April 2024


In New York I heard Michael Ondaatje read from his newest book, A Year of Last Things, which is a collection of poems. Ondaatje is fairly soft spoken; so are the poems. And they are full of twilight and evening. Both the opening poem, “Lock,” and the closing poem center on a spot on a river, and on the magical lift (and resultant unfamiliar perspective) that a lock “in its evening light” enables:

Where you might see your friends
as altered by this altitude as you

The fresh summer grass,
the smell of the view—
dark water, August paint

At the reading Ondaatje was asked, predictably, what, when he writes a poem, spurs him into making poetry and not prose. I can’t remember his answer.

Events 2024

Poets House, New York, NY
April 3, 2024


Westchester Poetry Festival, Dobbs Ferry, NY
April 6, 2024


Georgia College, Milledgeville, GA
April 9, 2024


Birdhouse Theater, Milledgeville, GA (with Alice Friman)
May 14, 2024


Normal’s Books & Records, Baltimore, MD (with Dustin Junkert & Shane Moritz)
June 1, 2024


Reinhardt University, Waleska, GA
June 19, 2024

February 2024


It grows harder, while teaching, to sink into something I’m not reading for a class. But this month and last, as my graduate class read poems by T.S. Eliot and then Gwendolyn Brooks, I read the first part of Brooks’s autobiography: Report From Part One. Here are notes on her childhood, her children. On teaching; on her trip to East Africa. On her poems, early ones, and on poems to come. Unsurprisingly her prose is rich and warm and sometimes bubbling and always exacting—”…even in writing prose I find myself weighing the possibilities of every word just as I do in a poem,” she tells an interviewer. (“I’m a black poet,” she tells the same interviewer, in 1969, “and I write about what I see, what interests me, and I’m seeing new things.”) From an early section:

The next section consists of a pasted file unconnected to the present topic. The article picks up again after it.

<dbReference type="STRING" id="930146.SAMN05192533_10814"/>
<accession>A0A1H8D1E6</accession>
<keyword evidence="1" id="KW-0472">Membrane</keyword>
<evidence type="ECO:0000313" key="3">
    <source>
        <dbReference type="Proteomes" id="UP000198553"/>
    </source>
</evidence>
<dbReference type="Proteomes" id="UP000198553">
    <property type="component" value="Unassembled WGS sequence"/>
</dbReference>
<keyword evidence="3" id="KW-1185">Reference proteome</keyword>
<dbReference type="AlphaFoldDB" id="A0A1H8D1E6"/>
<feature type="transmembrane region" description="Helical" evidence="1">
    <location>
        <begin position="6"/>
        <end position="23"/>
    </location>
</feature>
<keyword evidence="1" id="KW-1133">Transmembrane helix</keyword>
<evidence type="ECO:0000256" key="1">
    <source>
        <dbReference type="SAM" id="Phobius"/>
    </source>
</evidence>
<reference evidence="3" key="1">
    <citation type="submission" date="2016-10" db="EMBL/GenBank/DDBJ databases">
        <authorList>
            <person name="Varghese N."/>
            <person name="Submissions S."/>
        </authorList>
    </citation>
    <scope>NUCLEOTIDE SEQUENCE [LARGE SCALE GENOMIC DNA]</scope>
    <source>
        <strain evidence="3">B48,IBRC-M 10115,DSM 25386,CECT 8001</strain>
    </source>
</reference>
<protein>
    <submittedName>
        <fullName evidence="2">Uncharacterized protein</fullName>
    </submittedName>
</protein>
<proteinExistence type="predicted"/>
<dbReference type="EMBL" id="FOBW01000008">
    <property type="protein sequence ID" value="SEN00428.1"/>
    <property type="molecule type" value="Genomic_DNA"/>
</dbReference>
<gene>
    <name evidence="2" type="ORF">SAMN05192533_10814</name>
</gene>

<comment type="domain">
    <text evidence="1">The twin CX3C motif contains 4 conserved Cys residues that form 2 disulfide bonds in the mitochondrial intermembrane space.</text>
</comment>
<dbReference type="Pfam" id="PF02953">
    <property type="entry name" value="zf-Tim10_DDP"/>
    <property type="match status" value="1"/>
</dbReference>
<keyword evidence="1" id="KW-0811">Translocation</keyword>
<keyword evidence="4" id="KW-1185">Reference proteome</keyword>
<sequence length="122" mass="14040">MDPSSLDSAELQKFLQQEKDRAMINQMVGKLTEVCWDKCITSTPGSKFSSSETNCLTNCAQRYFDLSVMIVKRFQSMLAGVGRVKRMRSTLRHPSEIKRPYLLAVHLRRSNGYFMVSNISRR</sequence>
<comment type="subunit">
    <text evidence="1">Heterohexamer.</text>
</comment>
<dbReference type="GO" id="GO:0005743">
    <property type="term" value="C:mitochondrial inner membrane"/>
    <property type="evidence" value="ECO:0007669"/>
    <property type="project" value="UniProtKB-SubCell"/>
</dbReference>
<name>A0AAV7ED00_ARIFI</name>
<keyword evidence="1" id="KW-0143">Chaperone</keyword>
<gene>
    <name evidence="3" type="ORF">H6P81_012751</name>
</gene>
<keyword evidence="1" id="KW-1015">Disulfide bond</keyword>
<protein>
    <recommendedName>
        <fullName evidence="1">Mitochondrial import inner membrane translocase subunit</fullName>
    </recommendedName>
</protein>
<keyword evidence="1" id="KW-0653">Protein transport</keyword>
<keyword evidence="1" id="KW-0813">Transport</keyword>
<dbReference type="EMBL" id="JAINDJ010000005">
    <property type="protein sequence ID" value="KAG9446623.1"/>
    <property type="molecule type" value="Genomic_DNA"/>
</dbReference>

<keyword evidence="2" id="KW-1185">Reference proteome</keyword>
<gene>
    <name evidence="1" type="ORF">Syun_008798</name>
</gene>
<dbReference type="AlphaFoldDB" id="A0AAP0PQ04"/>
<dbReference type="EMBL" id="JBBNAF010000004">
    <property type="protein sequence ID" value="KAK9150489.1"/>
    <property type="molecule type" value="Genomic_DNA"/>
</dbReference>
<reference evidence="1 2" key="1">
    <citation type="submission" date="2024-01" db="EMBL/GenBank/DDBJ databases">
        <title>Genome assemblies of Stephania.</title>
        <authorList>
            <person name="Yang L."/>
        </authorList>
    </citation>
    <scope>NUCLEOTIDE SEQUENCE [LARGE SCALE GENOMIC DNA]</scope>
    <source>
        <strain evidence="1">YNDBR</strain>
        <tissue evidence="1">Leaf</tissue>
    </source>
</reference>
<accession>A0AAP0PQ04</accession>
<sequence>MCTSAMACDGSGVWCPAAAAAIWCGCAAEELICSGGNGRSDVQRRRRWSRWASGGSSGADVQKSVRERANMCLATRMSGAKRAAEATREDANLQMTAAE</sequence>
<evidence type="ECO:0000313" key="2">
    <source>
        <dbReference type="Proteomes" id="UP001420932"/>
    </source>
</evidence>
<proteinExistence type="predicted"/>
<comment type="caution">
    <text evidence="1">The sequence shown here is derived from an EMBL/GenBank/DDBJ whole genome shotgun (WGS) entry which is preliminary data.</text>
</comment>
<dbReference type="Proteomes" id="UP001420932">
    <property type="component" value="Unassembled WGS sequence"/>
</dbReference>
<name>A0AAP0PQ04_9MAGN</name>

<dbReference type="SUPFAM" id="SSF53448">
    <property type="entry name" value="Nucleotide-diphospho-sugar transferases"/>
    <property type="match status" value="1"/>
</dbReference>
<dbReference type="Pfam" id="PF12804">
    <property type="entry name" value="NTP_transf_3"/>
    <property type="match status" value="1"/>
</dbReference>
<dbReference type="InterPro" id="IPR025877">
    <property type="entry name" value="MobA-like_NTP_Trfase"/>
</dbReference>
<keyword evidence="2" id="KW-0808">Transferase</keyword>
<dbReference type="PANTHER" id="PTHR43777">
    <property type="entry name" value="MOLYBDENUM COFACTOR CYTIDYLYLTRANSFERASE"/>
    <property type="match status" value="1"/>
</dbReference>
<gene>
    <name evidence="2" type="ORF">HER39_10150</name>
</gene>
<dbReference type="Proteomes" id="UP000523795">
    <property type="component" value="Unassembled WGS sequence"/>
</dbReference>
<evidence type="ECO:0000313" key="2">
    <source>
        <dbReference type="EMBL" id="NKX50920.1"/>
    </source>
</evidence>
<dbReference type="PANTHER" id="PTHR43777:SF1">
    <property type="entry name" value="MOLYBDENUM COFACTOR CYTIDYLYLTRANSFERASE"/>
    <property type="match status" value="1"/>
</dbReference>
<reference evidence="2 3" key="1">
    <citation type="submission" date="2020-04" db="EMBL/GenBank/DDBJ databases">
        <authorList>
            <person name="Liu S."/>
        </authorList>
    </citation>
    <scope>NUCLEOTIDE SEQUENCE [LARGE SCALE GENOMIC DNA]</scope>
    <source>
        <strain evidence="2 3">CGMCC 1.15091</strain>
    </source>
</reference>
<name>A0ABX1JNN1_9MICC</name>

Dreamed a lot. As a little girl I dreamed freely, often on the top step of the back porch—morning, noon, sunset, deep twilight. I loved clouds, I loved red streaks in the sky. I loved the gold worlds I saw in the sky. Gods and little girls, angels and heroes and future lovers labored there, in misty glory or sharp grandeur.

Also, poems from a very old copy of Anthony Hecht’s The Hard Hours (1968). The page-paper so thick the pages feel almost like sailcloth. A favorite is “Behold the Lilies of the Field,” as well as a sonnet (after Du Bellay) about voyaging home that contains this line:

But slate is my true stone, slate is my blue.